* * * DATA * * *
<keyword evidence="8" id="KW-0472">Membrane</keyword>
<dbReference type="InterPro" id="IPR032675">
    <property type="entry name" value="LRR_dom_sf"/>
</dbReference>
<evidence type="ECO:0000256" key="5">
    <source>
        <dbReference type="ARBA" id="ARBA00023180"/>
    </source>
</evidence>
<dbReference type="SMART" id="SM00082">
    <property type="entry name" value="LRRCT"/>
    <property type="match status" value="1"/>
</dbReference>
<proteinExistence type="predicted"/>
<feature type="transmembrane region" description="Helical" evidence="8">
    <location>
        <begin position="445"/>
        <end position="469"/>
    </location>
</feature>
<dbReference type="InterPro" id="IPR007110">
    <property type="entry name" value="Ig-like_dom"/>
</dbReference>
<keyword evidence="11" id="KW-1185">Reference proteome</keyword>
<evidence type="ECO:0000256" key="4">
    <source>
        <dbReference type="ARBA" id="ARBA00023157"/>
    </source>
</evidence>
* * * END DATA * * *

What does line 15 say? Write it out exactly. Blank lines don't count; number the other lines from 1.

<feature type="transmembrane region" description="Helical" evidence="8">